According to Dr. Terri Sabol, a professor of human development and social policy at Northwestern University, "breakthroughs across a diverse range of fields, including neurobiology, epigenetics, developmental science, and economics, all point to the importance of developing skills early in life to maximize children's potential," and that "decades of rigorous evidence demonstrate children thrive when they attend high quality out-of-home early care and education programs." This is especially true, she says, when their classrooms "are characterized by warm, supportive, and stimulating interactions with their teachers."

Daycare workers are not replacement parents, but they do provide an expanded web of social experiences, educational observation, and even love. When my son was almost one, Kayleen encouraged him to take those twenty steps across the room. When he was two, Shari showed him how to tighten the Velcro straps on his shoes. When he was three, and I had to leave his field trip to the apple orchard early to return to my own classes, I remember the exact, familiar way he curled into the arms of Ronilyn, his head cradled between her neck and shoulder, while I staggered away. It broke my heart, but it also demonstrated I wasn't the only one capable of comforting him.

And thank goodness.

By the time I resumed working after my daughter's birth, I had learned to replace the guilt with appreciation. Dr. Sabol points out that "parents are better parents when they are less stressed," and "stable, out-of-home early care and education reduces parents' stress, allowing them to be better employees and parents." My ability to both have children and return to my career—an essential duality our economy needs if it is to recover—felt possible not only because of logistics, but because I knew my daughter was being educated by other people with other passions. It was Karen who taught her to finger-paint, Gwen who taught her Christmas songs, and Kay who daily spun her hair into twists and braids.

Dr. Kameron Dill, a psychologist and the Director of Pediatrics at Sundstrom Clinical Services, says "it is often helpful for parents to have an identity outside of being a parent" and that regular childcare with trusted caregivers helps provide parents "time to reflect on and obtain their own needs, which in turn helps 'fill their emotional bucket' for when they are with their children again."

I explore the woods with my children. I tickle them on pillow mountains and whisper with them under blanket forts. I read aloud whatever books they bring me. I fail in many ways—the impatient response, the field trips I can't attend, the playdates I don't have time to schedule. But my mother love is fierce, the most powerful and propulsive force I've ever experienced. So it makes me sad to remember, during my son's early life, how much I fretted about whether I was abandoning him each morning I retreated from the daycare door.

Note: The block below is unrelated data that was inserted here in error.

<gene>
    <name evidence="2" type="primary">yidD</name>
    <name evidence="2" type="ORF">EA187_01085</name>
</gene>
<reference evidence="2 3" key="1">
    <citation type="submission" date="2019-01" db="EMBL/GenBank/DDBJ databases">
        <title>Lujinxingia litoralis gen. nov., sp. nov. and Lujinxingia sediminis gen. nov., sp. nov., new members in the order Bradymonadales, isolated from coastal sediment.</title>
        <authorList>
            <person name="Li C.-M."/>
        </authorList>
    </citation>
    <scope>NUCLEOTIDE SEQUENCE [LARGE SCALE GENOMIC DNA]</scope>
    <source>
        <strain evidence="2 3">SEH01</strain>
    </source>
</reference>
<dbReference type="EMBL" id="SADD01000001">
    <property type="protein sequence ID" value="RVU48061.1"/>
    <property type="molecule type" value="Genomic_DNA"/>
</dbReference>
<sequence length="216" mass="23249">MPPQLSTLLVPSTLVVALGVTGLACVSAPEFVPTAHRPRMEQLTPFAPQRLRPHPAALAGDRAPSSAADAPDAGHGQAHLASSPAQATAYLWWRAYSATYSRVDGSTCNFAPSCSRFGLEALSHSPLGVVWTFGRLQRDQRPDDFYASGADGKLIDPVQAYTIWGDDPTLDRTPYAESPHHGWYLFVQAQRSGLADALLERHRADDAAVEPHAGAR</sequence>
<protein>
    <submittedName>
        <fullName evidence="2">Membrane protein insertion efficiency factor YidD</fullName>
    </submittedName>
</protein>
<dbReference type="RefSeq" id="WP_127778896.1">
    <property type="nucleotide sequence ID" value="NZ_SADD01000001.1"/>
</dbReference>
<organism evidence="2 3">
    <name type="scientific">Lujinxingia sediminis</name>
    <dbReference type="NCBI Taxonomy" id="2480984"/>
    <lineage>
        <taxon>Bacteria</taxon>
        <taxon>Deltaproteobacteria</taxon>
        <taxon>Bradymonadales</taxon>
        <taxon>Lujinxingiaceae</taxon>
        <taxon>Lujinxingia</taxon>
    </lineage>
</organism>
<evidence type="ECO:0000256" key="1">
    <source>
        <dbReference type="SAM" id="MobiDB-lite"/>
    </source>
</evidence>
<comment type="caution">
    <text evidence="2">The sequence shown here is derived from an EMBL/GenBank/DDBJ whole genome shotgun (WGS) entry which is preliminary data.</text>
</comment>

I don't fret about that any more.

The pandemic has shown us how much parents will both attempt to do and give up for their children. For parents who, out of necessity, shuffled or reduced hours, or dropped out of the workforce altogether to care for little ones, this next period of returning to the office—filled with many folks figuring out what to do with the children—will likely be fraught with some cost-benefit analysis.

Dr. Anne Larson, a researcher at the University of Minnesota's Center for Early Education and Development, says "if parents are going to re-enter the workforce and send their children to daycare settings, they need jobs that can pay for the exorbitant costs often associated with care, highly trained (and therefore better-compensated) providers who can be consistent educators to children in their earliest years," and policy changes related to reaching families for whom childcare isn't working. Some of this is being addressed, thanks to the new Child Tax Credit payments, states passing legislation to subsidize care, and employers offering childcare-related benefits.

It might also help if, as a society, we don't wait until the next global catastrophe to underscore how much value not just daycare centers but their individual workers provide, for both children and their parents.

This fall, I will continue modeling good hand-washing and mask-wearing techniques at home, and then—thank goodness—I will send my children to daycare: to the teachers who brave the madness of glitter because it brings my daughter joy, who make it possible for me to teach teenagers about the power of their words, and who create systems of support that allow millions of parents to go into the world and do good work. These are the people in my tribe who help us all thrive, and their labor is worth every penny.